Most media outlets neglected one of the most important political and economic stories to come out of South Africa in the last few months: President Cyril Ramaphosa’s plans to get to grips with the country’s massive energy crisis, says political analyst JP Landman.
The Harvard-trained analyst called this oversight “most extraordinary” from both a media, and government news flow point of view. The lack of media coverage and subsequent public debate has had a negative effect on social morale.
It comes in the context of “media in every country being so focused on negative issues that we miss out on the many positive things that are happening,” Ann Crotty, the highly regarded Business Live writer at large, told the Dolphin Bay Brief. “This tendency seems to be greater in South Africa than most countries.”
Writing in Nedbank Private Wealth’s Investment Notes, JP pointed out that on December 18, Ramaphosa published his plans in the Daily Maverick under his own name. Almost no other media followed the ground-breaking announcement, and vital public debate was not stirred up.
This followed a week of stage six load shedding during which the president said there would be no more power cuts before 13 January 2020. JP called this a “very weak” initial response to the crisis and said the cabinet should have provided much more detail. However, several days later things changed dramatically.
“The media in every country – and South Africa more than most – is focused on negative issues, missing out on positive things that are happening.”
Ramaphosa delivered a wide-ranging response, stating that energy users would be allowed to generate power for their own use; applications would be fast-tracked for industry and business to produce and use their own electricity; and the purchase of power from independent producers would be accelerated. He also said some renewable energy projects would be connected to the grid earlier than planned; a power purchase programme would be launched; and a new transmission entity, wholly owned by Eskom, and able to buy power from a range of sources, would be established.
“Here is the extraordinary thing: no other news outlet carried this announcement by the president,” wrote JP in Investment Notes. He searched for further coverage and could not find anything other than a senior Business Day journalist mentioning it in a tweet.
“Talk about hiding a light under a bushel … most extraordinary,” he added. “The Eskom saga has now spun so out of control that rational discussion is almost impossible. Speculation, conjecture, dark theories, even darker predictions, and fake news are all presented with the certainty of the newly converted. It may be more helpful to read what the president said his cabinet decided.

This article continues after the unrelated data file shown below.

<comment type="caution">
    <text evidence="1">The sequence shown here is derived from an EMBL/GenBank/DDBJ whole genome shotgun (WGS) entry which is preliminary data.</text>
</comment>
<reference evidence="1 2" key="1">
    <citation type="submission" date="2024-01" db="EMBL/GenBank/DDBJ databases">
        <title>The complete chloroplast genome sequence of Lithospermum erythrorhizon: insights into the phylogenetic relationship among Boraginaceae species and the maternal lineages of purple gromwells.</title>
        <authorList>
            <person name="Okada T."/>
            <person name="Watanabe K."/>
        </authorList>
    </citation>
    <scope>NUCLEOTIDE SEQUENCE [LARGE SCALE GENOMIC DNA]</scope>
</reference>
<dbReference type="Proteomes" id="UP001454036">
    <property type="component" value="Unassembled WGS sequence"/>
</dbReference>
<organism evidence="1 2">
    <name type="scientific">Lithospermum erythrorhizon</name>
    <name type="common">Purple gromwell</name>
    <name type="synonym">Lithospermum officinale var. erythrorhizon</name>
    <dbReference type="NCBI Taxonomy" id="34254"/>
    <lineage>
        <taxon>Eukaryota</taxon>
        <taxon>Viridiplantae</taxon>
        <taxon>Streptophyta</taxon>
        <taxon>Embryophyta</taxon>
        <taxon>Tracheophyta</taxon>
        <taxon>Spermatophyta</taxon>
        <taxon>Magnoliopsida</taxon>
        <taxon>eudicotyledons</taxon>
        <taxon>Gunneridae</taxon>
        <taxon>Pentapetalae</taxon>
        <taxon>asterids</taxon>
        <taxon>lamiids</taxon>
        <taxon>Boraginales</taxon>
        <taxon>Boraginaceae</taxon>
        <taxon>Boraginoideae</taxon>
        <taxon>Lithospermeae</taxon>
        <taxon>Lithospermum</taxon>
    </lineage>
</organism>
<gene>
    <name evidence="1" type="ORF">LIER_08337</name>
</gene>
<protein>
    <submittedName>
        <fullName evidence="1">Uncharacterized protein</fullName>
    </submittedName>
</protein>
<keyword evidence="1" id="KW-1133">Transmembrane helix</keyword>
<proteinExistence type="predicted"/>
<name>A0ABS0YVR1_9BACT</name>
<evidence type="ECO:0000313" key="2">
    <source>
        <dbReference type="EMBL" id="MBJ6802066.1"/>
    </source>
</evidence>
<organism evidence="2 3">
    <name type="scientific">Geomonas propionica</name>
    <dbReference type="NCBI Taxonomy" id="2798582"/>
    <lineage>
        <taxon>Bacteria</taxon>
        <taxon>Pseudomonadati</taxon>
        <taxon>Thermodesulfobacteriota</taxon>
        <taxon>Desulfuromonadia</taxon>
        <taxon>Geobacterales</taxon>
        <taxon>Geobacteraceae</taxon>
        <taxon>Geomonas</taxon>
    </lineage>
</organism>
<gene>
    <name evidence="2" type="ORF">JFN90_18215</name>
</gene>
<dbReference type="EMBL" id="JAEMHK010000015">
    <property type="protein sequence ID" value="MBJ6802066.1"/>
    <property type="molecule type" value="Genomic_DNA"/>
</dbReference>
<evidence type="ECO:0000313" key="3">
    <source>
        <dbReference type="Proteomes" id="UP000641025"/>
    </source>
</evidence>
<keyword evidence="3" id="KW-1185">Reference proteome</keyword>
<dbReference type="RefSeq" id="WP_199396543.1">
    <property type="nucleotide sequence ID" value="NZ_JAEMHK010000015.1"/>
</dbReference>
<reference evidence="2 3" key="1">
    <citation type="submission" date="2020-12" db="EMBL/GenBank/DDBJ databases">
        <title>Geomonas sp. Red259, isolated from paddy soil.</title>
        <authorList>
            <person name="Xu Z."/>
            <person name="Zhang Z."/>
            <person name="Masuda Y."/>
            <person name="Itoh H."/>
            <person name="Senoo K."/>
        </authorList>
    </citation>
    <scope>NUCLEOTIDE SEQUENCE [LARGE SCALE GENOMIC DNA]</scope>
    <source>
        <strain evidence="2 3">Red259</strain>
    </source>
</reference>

“Our social morale is shot, and one can see it in low confidence measurements and other opinion polls,” said JP in an interview with the Dolphin Bay Brief. “Whether one can lay that at the door of the media is debatable. If we are not fully informed it is really our own fault – the info is out there. But most of us are fairly lazy.”
Asked why he thinks there was little coverage on the president’s plans, he said: “It could be the time of the year when the whole of SA has closed down; could be professional jealousy where one publication does not want to copy another’s story; could be the constant pressure that newsrooms are under.”
However, he acknowledged that the media did manage to cover a large number of important stories, including in his field. “They may not cover them correctly – for example, two weeks ago there was the narrative that Ramaphosa is on his way out which then turned out not to be the case at all – but they do cover them.”
Asked what could be done to improve things, he said government should communicate better, as the article by the president should have been in all the major media. Journalists should also get more help in doing their work as they are under enormous pressure due to disruption by the internet and “relentless cost-cutting”.
Ann said the media’s focus on the negative went back to the days of apartheid, in her view. Missing out on positive news meant some significant progress made by the Ramaphosa government had been overlooked.
She said a much more effective PR system was required by government if it wanted to overcome the “jaded cynicism” of South Africans who may have been exposed to too many “big plans”.